Senior figures from business, industry, medicine, academia and music have spoken of their delight at being honoured by the University of Leicester this week (July 19-21).
Eleven people of national and international repute are to receive honorary degrees from the University in degree congregations at the De Montfort Hall, Leicester.
This year's honorands include a number of people with past and present links with the City and University of Leicester.
The University’s honorands are:
Following are quotes supplied by the honorands:
Dame Bridget Ogilvie: “I appreciate the singular honour that the University is conferring upon me and I greatly value it. Universities such as Leicester are one of the UK’s great strengths. Currently the Government seems determined to undervalue their importance and their achievements in the face of continual reductions in funds available to them for their key function, training the next generation. Recognition such as this strengthens my resolve to continually highlight their importance and magnificent achievements and productivity, so essential for UK plc in the age of knowledge-based economies of the 21st century.
Mr Gautam Bodiwala: “I am honoured and humbled. This is a recognition of all my staff and the speciality.”
Mr Reg Carr: “I am particularly delighted by this award of an honorary doctorate because I see it not simply as a personal accolade for the contribution I have been fortunate to be able to make to the development of global information services for the higher education community, but also as a recognition of the crucial part played by libraries generally in the whole academic enterprise of teaching, learning and research.”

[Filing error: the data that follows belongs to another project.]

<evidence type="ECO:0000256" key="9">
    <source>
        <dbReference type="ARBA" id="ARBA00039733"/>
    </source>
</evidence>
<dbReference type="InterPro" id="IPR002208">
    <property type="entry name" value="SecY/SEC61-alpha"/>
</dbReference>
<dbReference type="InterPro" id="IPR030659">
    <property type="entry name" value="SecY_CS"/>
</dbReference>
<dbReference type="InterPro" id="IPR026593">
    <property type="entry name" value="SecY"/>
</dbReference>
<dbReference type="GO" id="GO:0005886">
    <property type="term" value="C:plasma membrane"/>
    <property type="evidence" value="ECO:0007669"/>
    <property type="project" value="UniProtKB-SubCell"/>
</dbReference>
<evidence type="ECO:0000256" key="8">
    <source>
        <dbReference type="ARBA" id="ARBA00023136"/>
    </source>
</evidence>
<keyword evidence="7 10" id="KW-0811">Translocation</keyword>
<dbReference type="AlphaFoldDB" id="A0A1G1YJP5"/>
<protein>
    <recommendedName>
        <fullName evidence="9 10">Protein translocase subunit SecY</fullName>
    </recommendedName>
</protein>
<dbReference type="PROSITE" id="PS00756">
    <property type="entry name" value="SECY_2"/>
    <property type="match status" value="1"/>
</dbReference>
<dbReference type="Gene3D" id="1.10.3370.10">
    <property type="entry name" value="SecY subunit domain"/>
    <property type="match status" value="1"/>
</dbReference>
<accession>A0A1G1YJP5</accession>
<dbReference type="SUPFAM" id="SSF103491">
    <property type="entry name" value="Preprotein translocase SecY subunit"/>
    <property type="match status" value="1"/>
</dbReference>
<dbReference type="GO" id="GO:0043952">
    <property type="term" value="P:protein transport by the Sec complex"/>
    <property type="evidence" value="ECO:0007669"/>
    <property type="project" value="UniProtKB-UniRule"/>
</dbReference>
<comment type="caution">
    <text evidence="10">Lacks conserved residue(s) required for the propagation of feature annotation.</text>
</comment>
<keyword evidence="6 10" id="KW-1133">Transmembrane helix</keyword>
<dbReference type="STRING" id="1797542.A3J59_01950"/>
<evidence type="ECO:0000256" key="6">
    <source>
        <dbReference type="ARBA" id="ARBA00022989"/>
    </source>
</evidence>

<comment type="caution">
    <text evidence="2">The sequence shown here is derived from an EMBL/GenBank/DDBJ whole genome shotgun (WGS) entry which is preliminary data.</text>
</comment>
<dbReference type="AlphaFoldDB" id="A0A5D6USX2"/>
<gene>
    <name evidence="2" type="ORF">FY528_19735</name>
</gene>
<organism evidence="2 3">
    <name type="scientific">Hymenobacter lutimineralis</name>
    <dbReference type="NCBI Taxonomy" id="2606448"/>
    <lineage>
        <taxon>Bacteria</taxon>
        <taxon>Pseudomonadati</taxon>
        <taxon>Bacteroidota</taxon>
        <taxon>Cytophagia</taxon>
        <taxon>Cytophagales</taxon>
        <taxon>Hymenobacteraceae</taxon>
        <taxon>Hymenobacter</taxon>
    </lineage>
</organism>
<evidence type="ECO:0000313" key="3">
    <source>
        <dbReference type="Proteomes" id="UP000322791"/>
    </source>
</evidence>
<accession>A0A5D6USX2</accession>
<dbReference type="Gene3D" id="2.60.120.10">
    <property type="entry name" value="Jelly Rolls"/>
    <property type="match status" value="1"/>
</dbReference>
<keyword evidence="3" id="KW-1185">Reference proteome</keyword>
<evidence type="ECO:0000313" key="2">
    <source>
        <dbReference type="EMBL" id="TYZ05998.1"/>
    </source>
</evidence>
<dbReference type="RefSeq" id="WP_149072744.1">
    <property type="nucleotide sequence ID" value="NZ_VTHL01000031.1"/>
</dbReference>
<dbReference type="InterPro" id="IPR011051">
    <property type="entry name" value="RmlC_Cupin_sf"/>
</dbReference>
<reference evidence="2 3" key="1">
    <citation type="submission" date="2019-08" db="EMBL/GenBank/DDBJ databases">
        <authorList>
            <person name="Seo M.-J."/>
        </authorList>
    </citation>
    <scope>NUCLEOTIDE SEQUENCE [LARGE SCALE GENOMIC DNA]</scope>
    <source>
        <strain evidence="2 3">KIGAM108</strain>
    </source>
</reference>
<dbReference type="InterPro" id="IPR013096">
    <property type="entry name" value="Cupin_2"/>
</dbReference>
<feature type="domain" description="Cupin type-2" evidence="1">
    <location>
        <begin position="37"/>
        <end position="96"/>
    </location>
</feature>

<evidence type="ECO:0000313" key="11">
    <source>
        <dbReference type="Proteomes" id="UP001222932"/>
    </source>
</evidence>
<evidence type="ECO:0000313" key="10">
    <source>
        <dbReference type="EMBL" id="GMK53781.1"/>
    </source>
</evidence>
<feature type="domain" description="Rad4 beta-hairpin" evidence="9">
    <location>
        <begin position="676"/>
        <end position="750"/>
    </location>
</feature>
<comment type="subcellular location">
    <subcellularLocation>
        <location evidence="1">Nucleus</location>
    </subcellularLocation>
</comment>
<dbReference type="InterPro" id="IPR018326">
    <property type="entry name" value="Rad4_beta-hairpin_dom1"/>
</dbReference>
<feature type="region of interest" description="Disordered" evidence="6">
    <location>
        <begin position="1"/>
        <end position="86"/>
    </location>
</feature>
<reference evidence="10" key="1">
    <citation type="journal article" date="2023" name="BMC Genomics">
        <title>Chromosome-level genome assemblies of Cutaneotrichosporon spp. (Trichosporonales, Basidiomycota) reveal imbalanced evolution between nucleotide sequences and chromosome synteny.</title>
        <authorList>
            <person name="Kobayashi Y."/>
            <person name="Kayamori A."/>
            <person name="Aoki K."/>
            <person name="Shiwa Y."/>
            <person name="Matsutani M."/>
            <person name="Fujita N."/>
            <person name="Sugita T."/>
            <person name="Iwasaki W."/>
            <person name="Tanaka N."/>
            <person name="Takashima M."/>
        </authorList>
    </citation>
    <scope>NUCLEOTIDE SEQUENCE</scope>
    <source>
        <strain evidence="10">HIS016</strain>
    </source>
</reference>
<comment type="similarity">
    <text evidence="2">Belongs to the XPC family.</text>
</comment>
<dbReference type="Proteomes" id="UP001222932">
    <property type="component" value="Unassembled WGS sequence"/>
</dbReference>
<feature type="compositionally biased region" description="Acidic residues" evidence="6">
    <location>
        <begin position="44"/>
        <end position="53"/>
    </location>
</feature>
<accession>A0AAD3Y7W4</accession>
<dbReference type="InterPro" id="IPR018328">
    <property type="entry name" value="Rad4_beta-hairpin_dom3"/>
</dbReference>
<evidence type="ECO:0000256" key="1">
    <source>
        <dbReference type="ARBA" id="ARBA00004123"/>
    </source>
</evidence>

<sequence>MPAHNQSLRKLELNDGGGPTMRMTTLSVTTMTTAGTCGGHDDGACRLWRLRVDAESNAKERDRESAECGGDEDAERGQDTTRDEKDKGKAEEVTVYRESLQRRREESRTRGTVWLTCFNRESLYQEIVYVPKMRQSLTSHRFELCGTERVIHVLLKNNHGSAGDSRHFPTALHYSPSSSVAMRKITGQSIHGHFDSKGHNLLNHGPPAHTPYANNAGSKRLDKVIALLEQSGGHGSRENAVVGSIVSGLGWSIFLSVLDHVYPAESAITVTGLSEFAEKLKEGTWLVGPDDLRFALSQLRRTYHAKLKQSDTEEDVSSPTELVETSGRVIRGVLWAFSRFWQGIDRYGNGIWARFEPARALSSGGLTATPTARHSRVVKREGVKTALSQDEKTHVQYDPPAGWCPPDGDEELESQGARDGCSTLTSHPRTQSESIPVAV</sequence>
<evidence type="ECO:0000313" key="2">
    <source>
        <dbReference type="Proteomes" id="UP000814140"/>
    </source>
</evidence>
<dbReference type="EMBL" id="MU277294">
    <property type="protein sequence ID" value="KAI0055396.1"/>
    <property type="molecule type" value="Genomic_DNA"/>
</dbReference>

Professor Jules LaPidus: “Historically, universities have provided a unique setting and a particular context for higher education, one that may well define their role in an uncertain future. At their core, they have been more about education than training, more about knowledge than information, and, ultimately, more about scholarship than research. In each case, the difference is whether the acquisition of specialised learning is considered as an end in itself, or as the beginning of a process that leads to a higher level of understanding. That implies that information is the raw material – the first step – in a more complicated process that often starts with the questions ‘Why?’ and ‘How?’ – develops with the questions ‘So What?’ and ‘What If?’- and never ends at all.”
Sir Herman Ouseley: “I am grateful to the University of Leicester for conferring this honorary degree, which is a tremendous accolade in recognition on my work in public service and race relations in the UK. Leicester is a city of great cultural diversity and I am proud to receive this award.”
Professor Gerald Bernbaum: “I am delighted to receive this honour from a university where I have so many valued friends and colleagues.”
Professor Anthony Giddens: “My first job when I graduated from LSE was as a lecturer in Sociology at the University of Leicester. So I am really pleased and honoured to be coming back to the University to receive this award.”
Dame Felicity Lott: “I am thrilled and delighted to receive this honour from the University of Leicester, where I sang my first Elvira and my first Fiordiligi!”
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